Friday, September 02, 2005

two cents' worth

Reading about the hurricane and devastation in the South, I feel powerless - me in the U.P., some thousand miles away, living with my four little children. Even if we tried to drive our gas-guzzling minivan down to Mississippi to "do" something, we would all be more in-the-way than helpful. All I can send is money, and not even a lot of that, given the huge need.

I understand the value of large mission/rescue agencies like the Red Cross doing relief work with Katrina's refugees. They are necessary and helpful. But I feel powerless giving them my measly contribution - I want to help in a more personal way, a way where the small amount makes a noticeable difference.

I'm not sure that's a scriptural need of mine. Jesus said that the two cents' worth the widow dropped in the temple treasury was a bigger contribution than the fortunes the rich donors were impressing each other with.

Nonetheless, I want to send my money to needy people, not to big umbrella help organizations. And here is one case where I can - as opposed to sending help most places overseas (like Iraq or Romania) where do I care, but don't have any personal connections.

Daniel works under the same umbrella organization as some Christian camps in the south who are housing refugees. Were our situation reversed, I could imagine our favorite nearby camp doing the same thing: cancelling reservations, ordering food, washing linens, loaning clothing, moving beds, preparing meals, making connections, working overtime - this time for no pay, for now-homeless refugees of the hurricane - trying to re-establish some sense of family and security for their new "campers".

I don't know any of the people at these camps, but I can imagine what it would be like administratively and personally. (still can't imagine what it would be like for the refugees themselves, though! wow.)

In our regular email we got updates on what some of the local camps are doing. Since our agency also posted it on their website, I feel like I can re-post the information below, to my small group of readers in case any of you are interested in helping. I know of one person who is going to use one of these camps as a network to try to "adopt" a family that has nothing and is willing to re-locate to her neck of the woods (Ohio) - to house them and help them find jobs.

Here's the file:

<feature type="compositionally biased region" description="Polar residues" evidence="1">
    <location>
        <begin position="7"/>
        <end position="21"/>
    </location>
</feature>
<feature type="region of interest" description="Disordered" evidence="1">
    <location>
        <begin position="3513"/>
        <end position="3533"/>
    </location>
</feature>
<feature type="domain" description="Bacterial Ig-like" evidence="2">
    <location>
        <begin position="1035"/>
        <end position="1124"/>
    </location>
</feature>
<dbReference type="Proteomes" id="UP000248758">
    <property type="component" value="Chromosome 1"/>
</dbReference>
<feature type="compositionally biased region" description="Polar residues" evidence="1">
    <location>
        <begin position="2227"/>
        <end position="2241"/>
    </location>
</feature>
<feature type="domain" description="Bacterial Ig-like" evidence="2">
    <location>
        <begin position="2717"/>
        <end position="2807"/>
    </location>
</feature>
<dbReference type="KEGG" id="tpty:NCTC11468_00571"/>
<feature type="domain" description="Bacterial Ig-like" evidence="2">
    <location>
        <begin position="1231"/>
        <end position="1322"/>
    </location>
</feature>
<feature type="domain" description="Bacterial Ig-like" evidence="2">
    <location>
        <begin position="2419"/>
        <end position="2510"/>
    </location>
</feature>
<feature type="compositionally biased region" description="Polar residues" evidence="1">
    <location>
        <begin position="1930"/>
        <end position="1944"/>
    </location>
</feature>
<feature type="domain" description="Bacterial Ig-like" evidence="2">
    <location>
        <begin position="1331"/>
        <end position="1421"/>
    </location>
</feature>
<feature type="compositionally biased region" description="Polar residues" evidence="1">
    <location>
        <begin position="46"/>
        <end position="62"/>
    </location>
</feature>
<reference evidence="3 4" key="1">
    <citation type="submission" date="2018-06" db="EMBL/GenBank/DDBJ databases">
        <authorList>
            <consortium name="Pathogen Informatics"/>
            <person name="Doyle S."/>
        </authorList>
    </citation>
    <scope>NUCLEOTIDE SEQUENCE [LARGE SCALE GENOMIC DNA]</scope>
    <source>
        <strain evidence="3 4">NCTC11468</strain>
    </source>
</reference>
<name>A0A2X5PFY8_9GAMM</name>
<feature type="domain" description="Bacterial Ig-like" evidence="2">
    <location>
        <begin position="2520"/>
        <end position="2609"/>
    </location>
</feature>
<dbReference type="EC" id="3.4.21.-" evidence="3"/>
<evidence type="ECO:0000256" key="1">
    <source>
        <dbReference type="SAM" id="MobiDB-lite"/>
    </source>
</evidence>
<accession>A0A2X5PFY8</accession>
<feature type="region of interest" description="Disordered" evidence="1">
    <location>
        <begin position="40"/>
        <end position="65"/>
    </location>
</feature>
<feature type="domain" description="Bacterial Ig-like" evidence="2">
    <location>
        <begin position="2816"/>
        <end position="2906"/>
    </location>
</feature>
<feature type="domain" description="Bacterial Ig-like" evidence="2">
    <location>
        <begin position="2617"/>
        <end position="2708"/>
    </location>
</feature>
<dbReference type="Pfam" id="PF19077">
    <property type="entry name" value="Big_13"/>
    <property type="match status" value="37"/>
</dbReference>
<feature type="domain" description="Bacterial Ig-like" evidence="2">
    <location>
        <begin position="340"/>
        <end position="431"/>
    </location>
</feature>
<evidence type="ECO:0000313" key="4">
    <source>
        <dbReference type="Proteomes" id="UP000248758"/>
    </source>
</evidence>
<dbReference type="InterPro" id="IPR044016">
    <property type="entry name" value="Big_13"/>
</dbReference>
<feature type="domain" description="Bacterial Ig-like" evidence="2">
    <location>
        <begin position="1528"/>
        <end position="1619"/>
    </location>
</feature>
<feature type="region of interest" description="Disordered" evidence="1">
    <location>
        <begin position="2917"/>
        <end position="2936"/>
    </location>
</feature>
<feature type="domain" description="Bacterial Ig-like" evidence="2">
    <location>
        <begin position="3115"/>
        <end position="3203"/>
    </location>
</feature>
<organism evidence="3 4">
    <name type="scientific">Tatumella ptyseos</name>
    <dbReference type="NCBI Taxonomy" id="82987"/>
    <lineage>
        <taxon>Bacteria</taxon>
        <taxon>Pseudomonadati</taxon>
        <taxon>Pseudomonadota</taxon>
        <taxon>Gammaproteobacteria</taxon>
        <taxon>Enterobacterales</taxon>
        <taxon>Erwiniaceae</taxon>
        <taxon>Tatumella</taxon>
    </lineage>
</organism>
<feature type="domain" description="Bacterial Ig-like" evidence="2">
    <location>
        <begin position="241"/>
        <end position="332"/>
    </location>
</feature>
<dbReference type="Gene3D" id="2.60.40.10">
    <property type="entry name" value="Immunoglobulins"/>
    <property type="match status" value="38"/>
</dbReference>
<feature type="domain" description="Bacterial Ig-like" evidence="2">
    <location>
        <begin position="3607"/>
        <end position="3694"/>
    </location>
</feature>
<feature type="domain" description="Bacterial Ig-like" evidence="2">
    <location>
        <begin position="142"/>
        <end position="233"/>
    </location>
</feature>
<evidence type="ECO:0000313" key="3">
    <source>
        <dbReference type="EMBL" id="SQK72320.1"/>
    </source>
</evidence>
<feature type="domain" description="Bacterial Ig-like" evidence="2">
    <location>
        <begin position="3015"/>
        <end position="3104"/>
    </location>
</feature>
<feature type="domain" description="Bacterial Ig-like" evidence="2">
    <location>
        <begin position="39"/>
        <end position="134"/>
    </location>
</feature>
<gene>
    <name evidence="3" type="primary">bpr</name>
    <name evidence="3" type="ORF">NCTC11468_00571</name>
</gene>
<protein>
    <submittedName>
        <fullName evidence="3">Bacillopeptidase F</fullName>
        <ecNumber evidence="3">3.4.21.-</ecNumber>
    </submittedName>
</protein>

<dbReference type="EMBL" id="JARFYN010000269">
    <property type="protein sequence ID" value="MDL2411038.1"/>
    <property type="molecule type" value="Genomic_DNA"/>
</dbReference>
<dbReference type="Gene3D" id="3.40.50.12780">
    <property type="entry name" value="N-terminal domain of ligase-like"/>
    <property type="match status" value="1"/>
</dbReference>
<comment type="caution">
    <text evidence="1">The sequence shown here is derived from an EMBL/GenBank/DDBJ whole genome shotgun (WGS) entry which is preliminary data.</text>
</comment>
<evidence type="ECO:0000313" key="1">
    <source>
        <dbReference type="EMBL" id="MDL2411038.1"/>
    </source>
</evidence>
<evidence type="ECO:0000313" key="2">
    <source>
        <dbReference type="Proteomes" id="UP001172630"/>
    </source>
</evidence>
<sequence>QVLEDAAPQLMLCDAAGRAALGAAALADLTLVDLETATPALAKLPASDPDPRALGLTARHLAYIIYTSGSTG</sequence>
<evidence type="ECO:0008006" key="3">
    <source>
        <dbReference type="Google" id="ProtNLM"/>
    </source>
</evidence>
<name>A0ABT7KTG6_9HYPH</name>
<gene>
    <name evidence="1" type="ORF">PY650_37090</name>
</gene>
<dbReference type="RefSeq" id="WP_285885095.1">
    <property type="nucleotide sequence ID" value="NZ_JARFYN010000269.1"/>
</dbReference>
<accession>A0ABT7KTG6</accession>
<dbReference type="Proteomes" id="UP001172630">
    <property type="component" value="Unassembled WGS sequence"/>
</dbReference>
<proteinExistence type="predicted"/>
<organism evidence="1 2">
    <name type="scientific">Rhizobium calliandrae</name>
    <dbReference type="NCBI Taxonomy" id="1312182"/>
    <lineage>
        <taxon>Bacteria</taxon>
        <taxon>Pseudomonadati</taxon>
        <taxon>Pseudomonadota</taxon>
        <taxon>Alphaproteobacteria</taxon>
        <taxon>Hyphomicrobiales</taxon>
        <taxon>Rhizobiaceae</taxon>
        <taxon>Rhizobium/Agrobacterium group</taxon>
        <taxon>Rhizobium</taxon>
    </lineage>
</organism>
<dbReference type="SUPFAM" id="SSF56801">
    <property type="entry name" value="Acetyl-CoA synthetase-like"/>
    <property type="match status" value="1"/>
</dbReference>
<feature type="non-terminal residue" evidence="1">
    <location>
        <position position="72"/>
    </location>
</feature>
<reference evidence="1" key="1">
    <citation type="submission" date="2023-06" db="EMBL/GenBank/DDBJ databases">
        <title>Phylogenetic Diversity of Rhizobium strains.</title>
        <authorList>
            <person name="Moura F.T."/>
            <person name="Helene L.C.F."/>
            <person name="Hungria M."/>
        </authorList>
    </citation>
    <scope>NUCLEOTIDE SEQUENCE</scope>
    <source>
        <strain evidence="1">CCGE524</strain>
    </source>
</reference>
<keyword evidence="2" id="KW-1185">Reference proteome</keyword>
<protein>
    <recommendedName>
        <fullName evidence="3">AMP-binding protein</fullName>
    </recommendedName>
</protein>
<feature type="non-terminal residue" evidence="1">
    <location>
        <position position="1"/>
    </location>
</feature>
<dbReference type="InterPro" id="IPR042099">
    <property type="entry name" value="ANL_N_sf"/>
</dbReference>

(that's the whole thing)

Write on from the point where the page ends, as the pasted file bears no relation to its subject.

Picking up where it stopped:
You could, of course, also make your own "local connections" - maybe there are churches in your denomination nearby, or members of whatever organizations you're a part of, that are closer and could use some help and prayer.

This is what we learned from our umbrella organization:

Acadian Baptist Center (Eunice, La.) is housing 200 evacuees. Staff members are desperate for donations of food or money.

Acadian Baptist Center
1202 Academy Dr
Eunice, LA 70535
jnewsomabc at aol dot com

Camp of the Rising Son (French Camp, Miss.) is filling up with refugees. One family that just arrived reported that they swam from rooftop to rooftop to reach safety. They showed up at the camp in a borrowed car with only the clothes on their backs.

Camp Of The Rising Son
100 Lake Rd
French Camp Mississippi 39745
(662) 547-6169
crs at frenchcamp dot org

Camp Garaywa (Clinton, Miss.) is housing disaster relief workers even though they have no power. Fortunately, their freezer is on a generator.
312 Camp Garaywa Rd.
Clinton Mississippi 39056-5406
garaywa at mbcb dot org

And I'm sure hoping one of these camps would like a big box of used clothing, because our local thrift shop always has more donations at the end of the summer than they know what to do with. It would be great if our surplus could meet a real need, not just sit in someone else's closet for awhile.

And I'm also remembering the reason the widow's contribution was worth more than the rich people's - because she gave all she had to live on. Not just the $20 that she won't be missing anyway, not just the used clothes that it would be good to shovel out of the closet anyway. And not because she gave to the "right" organization, but because she gave with the right spirit. Giving sacrificially is something that, as a rich American, I haven't really "had to" learn yet. But I would like to learn these lessons before I need to learn them.

And I'm remembering what an older, wiser person always said in response to someone saying "all we can do is pray": He said, with a twinkle in his eye, "has it come to that, then?" He knew firsthand the power of prayer - or rather, the power of God in response to our prayers.

That's another lesson I would do well to learn better. Being powerless is good if it makes me truly seek God and rely on him to meet the needs of these people affected by Katrina - each one of whom God knows by name. I really can't ask for a more personal "connection" than that, whether in the South or overseas.

2 Comments:

Blogger Karin said...

Thanks for the thoughts and info kel. I'm having a hard time, wanting to blog about it and...not wanting to be too angry in my blogging.

9/03/2005 12:29 PM  
Anonymous Jon said...

Yet another must-read from Kelly. Thanks for the timely wisdom.

9/12/2005 7:50 AM  

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